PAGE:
I got involved in the project because I was offered a role on Bentley’s current show at the time, Love That Girl. After a guest appearance on that show, Bentley called me in to read for Family Time. After one session, I was offered the role and then the rest of the cast was auditioned, we all met up two days later and the journey began.
Angell Conwell played your girlfriend Kim in “Baby Boy”. Was that your first time meeting her?
Angell and I met before the film through a mutual friend but that was our first time working with each other.
You two seem to get along quite well, considering you used to be a couple. I don’t think most people understand that it’s ok to remain friends and/or work together without issues just because you are no longer an item. How do you maintain and what advice can you give to those who may not be as mature?
It is tricky but thankfully we did remain friends. I believe that since we were so close that once the bond was made it became unbreakable other than the fact that we did break up, lol. But, us both being in the same field made it impossible to not run into each other over and over again. We really connected on a human level from our very first meeting. We were meant to be friends so that is what God’s plan worked out to be, which is good since we have to work together as pretend husband and wife on a series that has no end in sight, Lol.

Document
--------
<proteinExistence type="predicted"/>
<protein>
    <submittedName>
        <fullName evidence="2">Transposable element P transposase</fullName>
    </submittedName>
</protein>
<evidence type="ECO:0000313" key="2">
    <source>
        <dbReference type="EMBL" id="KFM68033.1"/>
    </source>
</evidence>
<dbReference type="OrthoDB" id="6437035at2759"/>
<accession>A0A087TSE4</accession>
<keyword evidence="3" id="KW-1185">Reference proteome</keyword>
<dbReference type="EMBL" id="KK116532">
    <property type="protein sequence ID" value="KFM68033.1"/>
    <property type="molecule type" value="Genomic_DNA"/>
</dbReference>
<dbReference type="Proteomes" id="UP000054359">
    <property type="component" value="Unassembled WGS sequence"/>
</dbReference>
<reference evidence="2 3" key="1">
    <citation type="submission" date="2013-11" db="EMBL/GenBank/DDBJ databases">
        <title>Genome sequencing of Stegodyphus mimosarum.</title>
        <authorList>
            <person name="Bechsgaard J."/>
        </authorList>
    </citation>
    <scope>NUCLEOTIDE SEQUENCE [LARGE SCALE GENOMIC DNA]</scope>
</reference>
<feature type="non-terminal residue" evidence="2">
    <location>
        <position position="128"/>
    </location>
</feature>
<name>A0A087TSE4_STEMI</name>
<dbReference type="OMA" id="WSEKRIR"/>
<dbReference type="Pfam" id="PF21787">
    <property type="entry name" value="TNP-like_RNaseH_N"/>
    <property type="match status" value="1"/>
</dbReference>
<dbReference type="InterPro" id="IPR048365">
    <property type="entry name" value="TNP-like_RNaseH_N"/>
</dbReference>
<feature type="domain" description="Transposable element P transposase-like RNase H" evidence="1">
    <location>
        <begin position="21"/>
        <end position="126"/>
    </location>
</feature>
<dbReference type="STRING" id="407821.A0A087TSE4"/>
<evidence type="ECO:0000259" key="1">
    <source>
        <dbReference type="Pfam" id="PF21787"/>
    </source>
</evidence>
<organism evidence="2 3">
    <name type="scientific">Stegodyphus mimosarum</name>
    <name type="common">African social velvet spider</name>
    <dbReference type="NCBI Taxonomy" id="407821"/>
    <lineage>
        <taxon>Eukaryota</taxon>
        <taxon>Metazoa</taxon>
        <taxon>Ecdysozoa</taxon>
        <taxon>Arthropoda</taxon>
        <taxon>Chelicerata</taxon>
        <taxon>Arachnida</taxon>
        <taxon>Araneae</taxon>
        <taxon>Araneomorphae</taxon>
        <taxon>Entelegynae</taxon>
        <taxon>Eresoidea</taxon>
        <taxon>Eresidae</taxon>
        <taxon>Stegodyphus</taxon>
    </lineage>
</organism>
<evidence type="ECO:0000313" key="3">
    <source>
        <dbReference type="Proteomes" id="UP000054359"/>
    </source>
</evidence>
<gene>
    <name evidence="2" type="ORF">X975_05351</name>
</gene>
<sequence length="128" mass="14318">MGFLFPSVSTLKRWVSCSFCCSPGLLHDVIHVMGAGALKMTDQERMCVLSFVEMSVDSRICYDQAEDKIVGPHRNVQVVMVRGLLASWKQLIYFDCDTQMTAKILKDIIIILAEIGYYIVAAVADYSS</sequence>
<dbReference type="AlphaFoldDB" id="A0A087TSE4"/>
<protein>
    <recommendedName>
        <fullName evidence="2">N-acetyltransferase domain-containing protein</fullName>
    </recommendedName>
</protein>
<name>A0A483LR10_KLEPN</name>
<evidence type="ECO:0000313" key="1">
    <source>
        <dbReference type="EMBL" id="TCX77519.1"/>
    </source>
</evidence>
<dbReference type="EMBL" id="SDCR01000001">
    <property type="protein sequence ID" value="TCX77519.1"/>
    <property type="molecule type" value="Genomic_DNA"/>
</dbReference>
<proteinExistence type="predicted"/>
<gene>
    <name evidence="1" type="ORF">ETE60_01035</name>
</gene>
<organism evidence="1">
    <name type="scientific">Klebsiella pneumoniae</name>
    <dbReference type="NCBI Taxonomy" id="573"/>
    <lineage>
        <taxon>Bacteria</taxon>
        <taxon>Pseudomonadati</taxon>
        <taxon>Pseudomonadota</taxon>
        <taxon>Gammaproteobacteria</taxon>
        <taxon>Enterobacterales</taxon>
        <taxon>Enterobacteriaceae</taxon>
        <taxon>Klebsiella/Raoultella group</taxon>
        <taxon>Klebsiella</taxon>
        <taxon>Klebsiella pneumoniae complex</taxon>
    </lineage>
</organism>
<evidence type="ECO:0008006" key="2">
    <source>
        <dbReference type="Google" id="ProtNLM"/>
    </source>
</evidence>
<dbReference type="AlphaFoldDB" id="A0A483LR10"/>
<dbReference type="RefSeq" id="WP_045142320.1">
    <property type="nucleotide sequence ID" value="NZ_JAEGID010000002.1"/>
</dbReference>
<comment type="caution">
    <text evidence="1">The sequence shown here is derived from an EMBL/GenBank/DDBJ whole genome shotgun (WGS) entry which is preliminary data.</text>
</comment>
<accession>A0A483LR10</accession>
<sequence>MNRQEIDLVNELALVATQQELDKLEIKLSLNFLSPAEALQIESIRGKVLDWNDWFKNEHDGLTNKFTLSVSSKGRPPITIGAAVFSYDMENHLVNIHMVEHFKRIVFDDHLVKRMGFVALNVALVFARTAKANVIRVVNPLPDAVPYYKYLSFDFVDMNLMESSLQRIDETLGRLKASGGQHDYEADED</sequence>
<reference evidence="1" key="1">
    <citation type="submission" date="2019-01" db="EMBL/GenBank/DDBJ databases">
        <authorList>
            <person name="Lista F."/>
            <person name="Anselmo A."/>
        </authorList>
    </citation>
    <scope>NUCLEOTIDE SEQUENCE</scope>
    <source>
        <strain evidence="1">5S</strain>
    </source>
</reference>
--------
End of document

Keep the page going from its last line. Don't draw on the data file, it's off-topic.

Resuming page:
Bentley Kyle Evans has produced some of my favorite sitcoms and is executive producer of this show. What is it like working with him and what does he bring to the table that other producers don’t?
Bentley is awesome, straight up. He produced Martin and The Jaime Foxx Show. Nuff said. He brings authenticity, unmatched humor, wit and battle tested professionalism with a resume that gives us as actors the needed confidence to perform at our best. Also, as one of the producers/writers on my show I’ve been able to learn so much about the other side of the camera that is allowing me to grow in all aspects of the business.
Any last words?
Follow me on Instagram @OmarGooding and on Facebook and Twitter @TheOmarGooding. I also have a live streaming network where we feature indie films, music videos and even have a day dedicated to my body of work called Growing Up Gooding. It is available on all live streaming platforms and it is called ModoTV. Also, stay tuned for the Big O album coming very soon. Be well, stay safe and God bless!